No-one at the Leaders’ Forum was under any illusion that tackling climate change is anything other than a great and pressing challenge, but Chakrabarti ended with a positive message. “I was on a panel with [former US vice president] Al Gore at Davos, and he said something really interesting – he said the climate crisis is far worse than we thought; but the good news is that we have more solutions, and they’re cheaper and more technically possible than we thought they would be. There is possibility and there is hope, but creating a virtuous circle takes time.”

This is the second of two reports on the Global Government Leaders’ Forum 2020. The event occurred before COVID-19 spread beyond the Far East, but publication was delayed as we focused on coverage of the pandemic. You can read about the event’s first session, on digital transformation, here.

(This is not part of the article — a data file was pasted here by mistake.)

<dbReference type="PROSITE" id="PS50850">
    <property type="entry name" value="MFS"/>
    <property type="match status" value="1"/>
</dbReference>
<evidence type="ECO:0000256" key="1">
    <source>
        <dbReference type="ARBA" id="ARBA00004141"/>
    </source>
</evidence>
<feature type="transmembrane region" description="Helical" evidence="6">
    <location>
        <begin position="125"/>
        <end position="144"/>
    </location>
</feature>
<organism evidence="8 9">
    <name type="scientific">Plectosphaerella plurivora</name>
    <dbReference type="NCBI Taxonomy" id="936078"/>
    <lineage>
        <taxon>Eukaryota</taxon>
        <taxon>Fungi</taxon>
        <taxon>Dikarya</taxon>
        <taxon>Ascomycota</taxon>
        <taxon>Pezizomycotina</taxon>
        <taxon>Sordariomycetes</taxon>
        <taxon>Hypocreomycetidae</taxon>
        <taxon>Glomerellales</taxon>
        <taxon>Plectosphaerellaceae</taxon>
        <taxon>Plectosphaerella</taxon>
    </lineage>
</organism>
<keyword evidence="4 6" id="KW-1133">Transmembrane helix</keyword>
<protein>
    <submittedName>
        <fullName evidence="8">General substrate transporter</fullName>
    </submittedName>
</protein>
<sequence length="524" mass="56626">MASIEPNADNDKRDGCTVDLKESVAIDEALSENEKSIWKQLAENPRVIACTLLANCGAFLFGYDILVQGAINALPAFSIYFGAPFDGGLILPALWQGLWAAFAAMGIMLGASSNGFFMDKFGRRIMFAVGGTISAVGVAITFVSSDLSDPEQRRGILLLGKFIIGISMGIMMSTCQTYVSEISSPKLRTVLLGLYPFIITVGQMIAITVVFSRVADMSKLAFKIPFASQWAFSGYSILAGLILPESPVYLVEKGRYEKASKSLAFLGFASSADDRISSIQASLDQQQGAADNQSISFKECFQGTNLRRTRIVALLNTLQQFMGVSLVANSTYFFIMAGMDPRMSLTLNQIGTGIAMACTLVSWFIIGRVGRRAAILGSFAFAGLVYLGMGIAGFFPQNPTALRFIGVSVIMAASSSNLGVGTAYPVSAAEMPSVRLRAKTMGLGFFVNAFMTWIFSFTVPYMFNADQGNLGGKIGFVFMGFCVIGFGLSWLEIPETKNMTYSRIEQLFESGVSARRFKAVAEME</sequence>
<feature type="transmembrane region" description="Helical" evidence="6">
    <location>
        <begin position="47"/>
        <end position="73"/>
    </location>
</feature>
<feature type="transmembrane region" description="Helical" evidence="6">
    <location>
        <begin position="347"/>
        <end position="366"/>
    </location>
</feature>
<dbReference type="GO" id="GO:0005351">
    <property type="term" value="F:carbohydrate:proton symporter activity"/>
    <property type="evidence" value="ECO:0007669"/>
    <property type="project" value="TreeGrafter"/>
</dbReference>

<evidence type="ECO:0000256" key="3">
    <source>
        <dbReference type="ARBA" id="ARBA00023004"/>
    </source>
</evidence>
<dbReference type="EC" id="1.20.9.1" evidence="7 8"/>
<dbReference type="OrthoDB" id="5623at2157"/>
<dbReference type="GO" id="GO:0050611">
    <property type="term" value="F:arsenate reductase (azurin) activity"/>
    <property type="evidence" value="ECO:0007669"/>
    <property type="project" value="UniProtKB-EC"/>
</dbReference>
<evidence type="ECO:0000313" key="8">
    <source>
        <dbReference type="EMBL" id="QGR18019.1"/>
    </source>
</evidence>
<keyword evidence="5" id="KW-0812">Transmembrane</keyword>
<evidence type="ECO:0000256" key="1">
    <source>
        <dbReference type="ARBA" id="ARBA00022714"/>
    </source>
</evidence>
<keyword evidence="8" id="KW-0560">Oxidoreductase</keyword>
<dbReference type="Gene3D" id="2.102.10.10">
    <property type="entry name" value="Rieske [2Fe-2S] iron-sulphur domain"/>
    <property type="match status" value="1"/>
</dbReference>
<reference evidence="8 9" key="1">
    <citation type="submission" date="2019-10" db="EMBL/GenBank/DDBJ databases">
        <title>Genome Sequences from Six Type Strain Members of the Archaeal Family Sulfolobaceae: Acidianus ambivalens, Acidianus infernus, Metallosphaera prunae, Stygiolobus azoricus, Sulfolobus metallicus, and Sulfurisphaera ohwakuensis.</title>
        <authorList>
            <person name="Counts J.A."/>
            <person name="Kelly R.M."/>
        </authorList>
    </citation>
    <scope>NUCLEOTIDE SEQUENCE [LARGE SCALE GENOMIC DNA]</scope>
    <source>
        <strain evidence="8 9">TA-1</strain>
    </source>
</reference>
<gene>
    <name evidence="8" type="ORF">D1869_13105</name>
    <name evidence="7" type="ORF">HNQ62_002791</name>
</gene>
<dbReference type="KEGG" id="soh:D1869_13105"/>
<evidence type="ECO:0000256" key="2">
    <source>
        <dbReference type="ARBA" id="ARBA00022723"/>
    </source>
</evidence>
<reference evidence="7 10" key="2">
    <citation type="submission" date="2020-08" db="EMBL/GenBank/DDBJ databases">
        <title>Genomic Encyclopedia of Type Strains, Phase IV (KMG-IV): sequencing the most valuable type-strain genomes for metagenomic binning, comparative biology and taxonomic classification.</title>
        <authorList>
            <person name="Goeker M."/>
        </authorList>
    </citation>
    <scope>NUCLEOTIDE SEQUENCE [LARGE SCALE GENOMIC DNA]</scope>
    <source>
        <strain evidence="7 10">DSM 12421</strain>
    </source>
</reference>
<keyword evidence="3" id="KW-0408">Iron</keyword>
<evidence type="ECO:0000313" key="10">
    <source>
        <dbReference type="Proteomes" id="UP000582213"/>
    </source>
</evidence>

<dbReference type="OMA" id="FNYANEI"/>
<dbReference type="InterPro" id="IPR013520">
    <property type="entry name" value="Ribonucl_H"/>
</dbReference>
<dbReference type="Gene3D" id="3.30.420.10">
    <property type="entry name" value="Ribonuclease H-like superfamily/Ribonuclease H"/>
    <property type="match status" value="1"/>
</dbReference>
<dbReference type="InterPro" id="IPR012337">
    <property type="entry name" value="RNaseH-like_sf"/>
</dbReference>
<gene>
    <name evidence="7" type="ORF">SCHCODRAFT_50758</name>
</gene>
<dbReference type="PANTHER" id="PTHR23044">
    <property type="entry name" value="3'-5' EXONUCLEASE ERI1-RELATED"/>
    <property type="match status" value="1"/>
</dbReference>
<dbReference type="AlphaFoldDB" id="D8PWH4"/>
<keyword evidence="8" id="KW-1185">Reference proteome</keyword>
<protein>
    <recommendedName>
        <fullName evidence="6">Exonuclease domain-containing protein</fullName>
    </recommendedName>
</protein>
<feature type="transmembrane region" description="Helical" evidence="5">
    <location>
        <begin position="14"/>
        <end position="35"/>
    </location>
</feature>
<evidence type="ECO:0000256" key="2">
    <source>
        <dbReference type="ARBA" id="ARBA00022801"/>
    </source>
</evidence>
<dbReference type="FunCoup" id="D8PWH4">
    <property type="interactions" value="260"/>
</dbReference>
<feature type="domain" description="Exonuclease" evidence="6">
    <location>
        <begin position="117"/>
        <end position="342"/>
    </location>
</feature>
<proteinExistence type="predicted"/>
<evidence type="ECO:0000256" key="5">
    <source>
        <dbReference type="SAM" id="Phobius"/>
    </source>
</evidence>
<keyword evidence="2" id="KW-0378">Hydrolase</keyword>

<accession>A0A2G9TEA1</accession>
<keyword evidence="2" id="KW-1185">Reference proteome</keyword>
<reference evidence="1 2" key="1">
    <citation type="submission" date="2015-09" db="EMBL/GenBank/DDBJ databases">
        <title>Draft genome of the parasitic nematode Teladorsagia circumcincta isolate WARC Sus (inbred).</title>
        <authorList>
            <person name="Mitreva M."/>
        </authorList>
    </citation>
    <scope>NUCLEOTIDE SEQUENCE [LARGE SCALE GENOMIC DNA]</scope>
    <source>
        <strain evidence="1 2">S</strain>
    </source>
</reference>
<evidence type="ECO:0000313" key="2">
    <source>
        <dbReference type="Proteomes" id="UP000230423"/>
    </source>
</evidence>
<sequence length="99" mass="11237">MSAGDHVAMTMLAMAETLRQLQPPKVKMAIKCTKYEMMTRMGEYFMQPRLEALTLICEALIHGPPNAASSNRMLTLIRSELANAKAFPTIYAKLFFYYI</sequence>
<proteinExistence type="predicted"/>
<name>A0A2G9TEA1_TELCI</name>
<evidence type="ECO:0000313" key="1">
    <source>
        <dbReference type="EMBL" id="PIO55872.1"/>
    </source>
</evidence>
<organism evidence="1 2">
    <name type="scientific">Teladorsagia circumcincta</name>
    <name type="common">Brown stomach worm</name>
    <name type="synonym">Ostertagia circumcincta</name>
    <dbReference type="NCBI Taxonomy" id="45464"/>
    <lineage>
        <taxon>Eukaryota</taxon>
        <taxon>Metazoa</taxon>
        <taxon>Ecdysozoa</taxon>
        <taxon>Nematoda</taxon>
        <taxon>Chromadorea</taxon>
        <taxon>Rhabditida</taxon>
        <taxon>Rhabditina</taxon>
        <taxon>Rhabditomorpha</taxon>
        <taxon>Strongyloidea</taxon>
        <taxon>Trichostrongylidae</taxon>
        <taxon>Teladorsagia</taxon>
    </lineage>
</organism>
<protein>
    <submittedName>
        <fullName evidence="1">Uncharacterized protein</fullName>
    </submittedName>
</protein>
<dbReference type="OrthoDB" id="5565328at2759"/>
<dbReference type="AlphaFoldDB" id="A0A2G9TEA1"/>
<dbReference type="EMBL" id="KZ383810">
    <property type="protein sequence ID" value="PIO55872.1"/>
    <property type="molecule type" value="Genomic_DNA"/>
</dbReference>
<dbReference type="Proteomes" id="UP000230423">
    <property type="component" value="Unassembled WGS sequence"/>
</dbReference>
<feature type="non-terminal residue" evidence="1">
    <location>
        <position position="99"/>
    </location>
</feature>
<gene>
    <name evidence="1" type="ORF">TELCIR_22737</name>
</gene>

About Mia Hunt

Mia is a journalist and editor with a background in covering commercial property, having been market reports and supplements editor at trade title Property Week and deputy editor of Shopping Centre magazine, now known as Retail Destination. She has also undertaken freelance work for several publications including the preview magazine of international trade show, MAPIC, and TES Global (formerly the Times Educational Supplement) and has produced a white paper on energy efficiency in business for E.ON. Between 2014 and 2016, she was a member of the Revo Customer Experience Committee and an ACE Awards judge. Mia graduated from Kingston University with a first-class degree in journalism and was part of the team that produced The River newspaper, which won Publication of the Year at the Guardian Student Media Awards in 2010.